“The state of the field: Effects of program
type, personality, and language
background of the teacher in second
Assistant Professor of Linguistics, Syracuse University
Lily Jaffie-Shupe (USA), student in MA Linguistic Studies / Certificate of Advanced Studies in
Language Teaching, Syracuse University
Rebecca Smith (USA), student in MA Linguistic Studies / Certificate of Advanced Studies in Language
Teaching, Syracuse University
Tong Wu (China),student in MA Linguistic Studies / Certificate of Advanced Studies in Language
Teaching, Syracuse University
The State of the Field
Linguistic Studies Program (MA / CAS)
Formats: Standard, Intensive,
and Immersion Language
Domestic Immersion vs. Study Abroad
Study abroad is perceived by many to be more
effective, but this is not always the case (Freed,
Segalowitz, & Dewey, 2004)
• Domestic study may actually produce more contact
hours in the TL than foreign study (Segalowitz & Freed,
● But these contact hours are primarily with instructors
● Contact with host family may lead to shorter
utterances (Segalowitz & Freed, 2004)
• Domestic immersion may be a “warm-up” for study
abroad (Liskin-Gasparro, 1998)
Standard Courses vs. Intensive/Immersion
Highly concentrated instruction
seems to be more effective (McKee,
1983; Collins, Halter, Lightbown, & Spada, 1999;
Promotes group cohesion (Hinger, 2006)
Need more data comparing
intensive and immersion courses
Christian, D. (1996). Two-way immersion education: Students learning through two languages. Modern
Language Journal, 80, 66-76.
Collins, L., Halter, R.H., Lightbown, P.M., & Spada, N. (1999). Time and the distribution of time in L2
instruction. TESOL Quarterly, 33, 655-680.
Dewey, D.P. (2004). A comparison of reading development by learners of Japanese in intensive
domestic immersion and study abroad contexts. SSLA, 26, 303-327.
Freed, B.F. (1998). An overview of issues and research in language learning in a study abroad setting.
Frontiers: The Interdisciplinary Journal of Study Abroad, 4, 31-60.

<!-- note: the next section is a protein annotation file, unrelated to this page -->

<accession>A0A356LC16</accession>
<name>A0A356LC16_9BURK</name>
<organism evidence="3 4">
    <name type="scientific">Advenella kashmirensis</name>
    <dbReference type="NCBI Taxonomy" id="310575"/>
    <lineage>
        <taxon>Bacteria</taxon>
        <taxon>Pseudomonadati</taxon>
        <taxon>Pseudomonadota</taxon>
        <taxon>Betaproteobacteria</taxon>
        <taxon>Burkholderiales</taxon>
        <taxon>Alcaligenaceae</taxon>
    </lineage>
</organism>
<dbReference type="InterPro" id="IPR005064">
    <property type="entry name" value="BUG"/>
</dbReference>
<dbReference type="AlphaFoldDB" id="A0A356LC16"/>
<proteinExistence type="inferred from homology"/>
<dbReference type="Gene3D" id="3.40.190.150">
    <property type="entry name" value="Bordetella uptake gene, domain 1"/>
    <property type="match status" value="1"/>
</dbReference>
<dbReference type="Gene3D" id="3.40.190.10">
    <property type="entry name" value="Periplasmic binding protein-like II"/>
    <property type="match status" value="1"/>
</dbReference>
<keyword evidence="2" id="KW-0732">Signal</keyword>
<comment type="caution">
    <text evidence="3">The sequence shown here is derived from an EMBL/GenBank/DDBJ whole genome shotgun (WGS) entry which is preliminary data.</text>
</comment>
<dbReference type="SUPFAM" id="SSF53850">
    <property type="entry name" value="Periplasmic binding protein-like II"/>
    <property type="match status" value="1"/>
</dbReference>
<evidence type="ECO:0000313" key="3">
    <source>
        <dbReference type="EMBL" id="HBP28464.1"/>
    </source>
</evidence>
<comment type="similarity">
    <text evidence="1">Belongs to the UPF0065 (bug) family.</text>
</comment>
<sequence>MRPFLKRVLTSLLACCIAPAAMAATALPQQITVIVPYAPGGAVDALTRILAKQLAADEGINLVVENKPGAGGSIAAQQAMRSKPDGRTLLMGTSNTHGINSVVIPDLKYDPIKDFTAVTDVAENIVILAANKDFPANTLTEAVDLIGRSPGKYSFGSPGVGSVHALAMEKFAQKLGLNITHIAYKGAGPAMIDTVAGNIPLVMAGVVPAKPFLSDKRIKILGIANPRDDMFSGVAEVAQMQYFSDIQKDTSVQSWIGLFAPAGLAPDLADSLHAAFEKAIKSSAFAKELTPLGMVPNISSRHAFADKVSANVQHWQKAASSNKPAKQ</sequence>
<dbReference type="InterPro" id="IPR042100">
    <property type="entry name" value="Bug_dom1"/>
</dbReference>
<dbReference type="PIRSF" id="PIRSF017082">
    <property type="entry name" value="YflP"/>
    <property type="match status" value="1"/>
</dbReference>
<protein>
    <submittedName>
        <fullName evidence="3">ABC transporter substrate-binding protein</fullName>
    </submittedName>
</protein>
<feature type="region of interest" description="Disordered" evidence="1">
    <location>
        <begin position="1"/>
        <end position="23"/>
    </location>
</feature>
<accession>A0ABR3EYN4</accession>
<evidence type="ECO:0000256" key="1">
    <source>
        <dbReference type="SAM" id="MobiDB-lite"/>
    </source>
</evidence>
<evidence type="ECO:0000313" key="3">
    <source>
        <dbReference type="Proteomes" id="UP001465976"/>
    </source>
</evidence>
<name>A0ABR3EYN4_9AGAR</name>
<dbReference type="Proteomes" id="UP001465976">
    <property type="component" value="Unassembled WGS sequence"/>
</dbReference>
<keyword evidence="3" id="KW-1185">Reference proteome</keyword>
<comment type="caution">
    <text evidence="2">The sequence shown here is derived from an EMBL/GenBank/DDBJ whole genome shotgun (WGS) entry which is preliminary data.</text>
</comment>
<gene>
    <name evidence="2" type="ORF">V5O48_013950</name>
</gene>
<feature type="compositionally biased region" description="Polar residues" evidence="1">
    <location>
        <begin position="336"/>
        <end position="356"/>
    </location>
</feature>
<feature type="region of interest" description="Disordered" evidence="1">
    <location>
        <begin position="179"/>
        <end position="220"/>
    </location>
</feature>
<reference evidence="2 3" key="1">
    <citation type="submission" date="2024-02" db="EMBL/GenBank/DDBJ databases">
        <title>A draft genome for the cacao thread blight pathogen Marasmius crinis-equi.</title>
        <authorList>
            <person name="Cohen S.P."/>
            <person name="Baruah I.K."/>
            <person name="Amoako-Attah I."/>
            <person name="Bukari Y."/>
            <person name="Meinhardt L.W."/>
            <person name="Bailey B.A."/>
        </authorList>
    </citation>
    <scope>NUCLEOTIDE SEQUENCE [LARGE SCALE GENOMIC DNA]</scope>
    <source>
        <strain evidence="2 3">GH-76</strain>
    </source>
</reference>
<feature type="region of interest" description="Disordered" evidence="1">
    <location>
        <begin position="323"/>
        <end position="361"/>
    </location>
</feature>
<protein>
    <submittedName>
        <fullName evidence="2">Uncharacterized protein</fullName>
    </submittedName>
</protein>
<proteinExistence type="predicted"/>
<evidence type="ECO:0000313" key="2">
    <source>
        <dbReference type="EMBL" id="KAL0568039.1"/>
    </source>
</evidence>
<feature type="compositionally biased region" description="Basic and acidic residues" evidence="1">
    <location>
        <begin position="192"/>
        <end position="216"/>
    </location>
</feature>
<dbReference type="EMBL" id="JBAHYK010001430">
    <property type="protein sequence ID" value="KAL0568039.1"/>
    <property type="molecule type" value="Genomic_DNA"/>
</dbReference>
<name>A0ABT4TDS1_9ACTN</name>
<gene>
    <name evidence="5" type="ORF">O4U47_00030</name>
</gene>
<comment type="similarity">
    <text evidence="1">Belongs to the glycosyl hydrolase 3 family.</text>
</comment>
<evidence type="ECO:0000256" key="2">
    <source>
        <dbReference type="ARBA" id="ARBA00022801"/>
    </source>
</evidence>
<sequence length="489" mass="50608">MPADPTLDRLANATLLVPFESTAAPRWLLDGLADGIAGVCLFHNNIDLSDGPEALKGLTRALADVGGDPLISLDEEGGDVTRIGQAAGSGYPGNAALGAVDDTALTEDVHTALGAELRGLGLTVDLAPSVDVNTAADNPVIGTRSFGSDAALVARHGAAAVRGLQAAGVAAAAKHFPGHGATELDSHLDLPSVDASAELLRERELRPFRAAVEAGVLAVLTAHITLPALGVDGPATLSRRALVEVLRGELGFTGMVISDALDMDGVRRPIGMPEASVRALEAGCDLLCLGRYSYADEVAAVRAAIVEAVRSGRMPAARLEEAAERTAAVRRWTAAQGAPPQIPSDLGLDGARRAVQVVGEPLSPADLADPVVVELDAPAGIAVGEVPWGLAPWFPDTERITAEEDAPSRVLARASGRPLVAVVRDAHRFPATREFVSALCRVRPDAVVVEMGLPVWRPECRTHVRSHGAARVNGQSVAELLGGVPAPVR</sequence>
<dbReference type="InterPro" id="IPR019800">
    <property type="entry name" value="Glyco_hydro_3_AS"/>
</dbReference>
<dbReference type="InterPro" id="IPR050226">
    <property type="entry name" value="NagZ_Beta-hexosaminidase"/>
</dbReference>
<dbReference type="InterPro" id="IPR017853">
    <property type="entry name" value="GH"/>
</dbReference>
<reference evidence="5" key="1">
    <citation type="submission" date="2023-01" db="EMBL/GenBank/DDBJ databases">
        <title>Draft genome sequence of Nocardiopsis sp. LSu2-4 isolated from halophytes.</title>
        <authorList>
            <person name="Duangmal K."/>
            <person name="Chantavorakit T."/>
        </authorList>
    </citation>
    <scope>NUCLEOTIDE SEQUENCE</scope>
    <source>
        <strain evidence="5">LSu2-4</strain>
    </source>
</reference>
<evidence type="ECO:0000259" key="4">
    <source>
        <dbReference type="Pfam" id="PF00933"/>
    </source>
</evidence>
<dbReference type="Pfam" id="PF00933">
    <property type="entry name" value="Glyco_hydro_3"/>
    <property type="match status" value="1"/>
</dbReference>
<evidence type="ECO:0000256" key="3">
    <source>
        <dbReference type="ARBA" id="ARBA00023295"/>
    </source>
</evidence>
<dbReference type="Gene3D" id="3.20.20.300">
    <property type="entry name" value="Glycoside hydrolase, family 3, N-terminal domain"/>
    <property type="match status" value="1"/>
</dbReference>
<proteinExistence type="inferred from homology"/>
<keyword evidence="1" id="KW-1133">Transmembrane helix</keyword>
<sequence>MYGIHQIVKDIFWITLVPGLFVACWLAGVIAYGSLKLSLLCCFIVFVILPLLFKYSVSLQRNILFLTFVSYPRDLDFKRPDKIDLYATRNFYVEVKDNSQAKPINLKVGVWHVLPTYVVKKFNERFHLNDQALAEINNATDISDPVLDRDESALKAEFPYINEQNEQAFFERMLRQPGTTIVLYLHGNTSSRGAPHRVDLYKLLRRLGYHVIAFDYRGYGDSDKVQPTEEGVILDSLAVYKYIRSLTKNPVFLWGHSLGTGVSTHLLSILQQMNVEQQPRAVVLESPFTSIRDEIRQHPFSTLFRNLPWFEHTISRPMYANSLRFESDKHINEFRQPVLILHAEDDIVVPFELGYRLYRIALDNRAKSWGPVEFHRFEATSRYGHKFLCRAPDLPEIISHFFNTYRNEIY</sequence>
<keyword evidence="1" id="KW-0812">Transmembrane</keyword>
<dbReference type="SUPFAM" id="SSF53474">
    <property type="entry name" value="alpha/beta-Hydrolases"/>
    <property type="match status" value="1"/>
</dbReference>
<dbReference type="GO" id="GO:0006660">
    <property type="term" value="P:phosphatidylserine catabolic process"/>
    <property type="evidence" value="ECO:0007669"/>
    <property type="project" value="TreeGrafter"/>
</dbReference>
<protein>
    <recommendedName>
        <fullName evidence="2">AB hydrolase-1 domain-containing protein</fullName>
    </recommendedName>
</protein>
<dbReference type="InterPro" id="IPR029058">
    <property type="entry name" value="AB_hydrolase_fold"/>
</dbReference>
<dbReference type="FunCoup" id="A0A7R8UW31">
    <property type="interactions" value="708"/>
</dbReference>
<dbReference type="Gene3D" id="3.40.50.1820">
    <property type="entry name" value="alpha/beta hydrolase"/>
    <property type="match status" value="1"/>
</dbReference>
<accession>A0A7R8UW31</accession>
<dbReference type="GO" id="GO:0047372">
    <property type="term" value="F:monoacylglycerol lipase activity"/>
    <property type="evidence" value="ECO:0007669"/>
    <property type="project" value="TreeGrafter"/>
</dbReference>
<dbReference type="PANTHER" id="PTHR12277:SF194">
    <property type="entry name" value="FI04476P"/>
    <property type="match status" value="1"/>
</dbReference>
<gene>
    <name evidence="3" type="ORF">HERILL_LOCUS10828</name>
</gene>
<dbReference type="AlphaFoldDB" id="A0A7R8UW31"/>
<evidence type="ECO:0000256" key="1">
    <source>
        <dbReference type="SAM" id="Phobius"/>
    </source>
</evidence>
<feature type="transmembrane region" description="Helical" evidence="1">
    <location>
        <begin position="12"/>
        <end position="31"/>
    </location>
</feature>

Freed, B.F., Segalowitz, N., & Dewey, D.P. (2004). Context of learning and second language fluency in
French: Comparing regular classroom, study abroad, and intensive domestic immersion programs.
SSLA, 26, 275-301.
Hinger, B. (2006). The distribution of instructional time and its effect on group cohesion in the foreign
language classroom: A comparison of intensive and standard format courses. System, 34, 97-118.
Liskin-Gasparro, J.E. (1998). Linguistic development in an immersion context: How advanced learners
of Spanish perceive their SLA. The Modern Language Journal, 82, 159-175.
McKee, E. (1983). The effects of intensive language instruction on student performance in beginning
college French. (Report no. FL013910). Washington, DC: Center for Applied Linguistics. (ERIC
Document Reproduction Service no. ED233601)
Segalowitz, N., & Freed, B.F. (2004). Context, contact, and cognition in oral fluency acquisition:
Learning Spanish in at home and study abroad contexts. SSLA, 26, 173-199.
Serrano, R. (2011). The time factor in EFL classroom practice. Language Learning, 61, 117-145.
The Role of Personality in the Second
It has been shown to impact a wide range of
Many people have strong opinions about it.
Ozer & Benet-Martinez (2005); Roberts, Kuncel,
Shiner, Caspi, & Goldberg (2007)
In a survey of 51 people, 78% believe having an
outgoing personality is key to language learning
If it does impact language learning, teachers
may want to alter methods.
What does the research say?
Some studies have found tentative links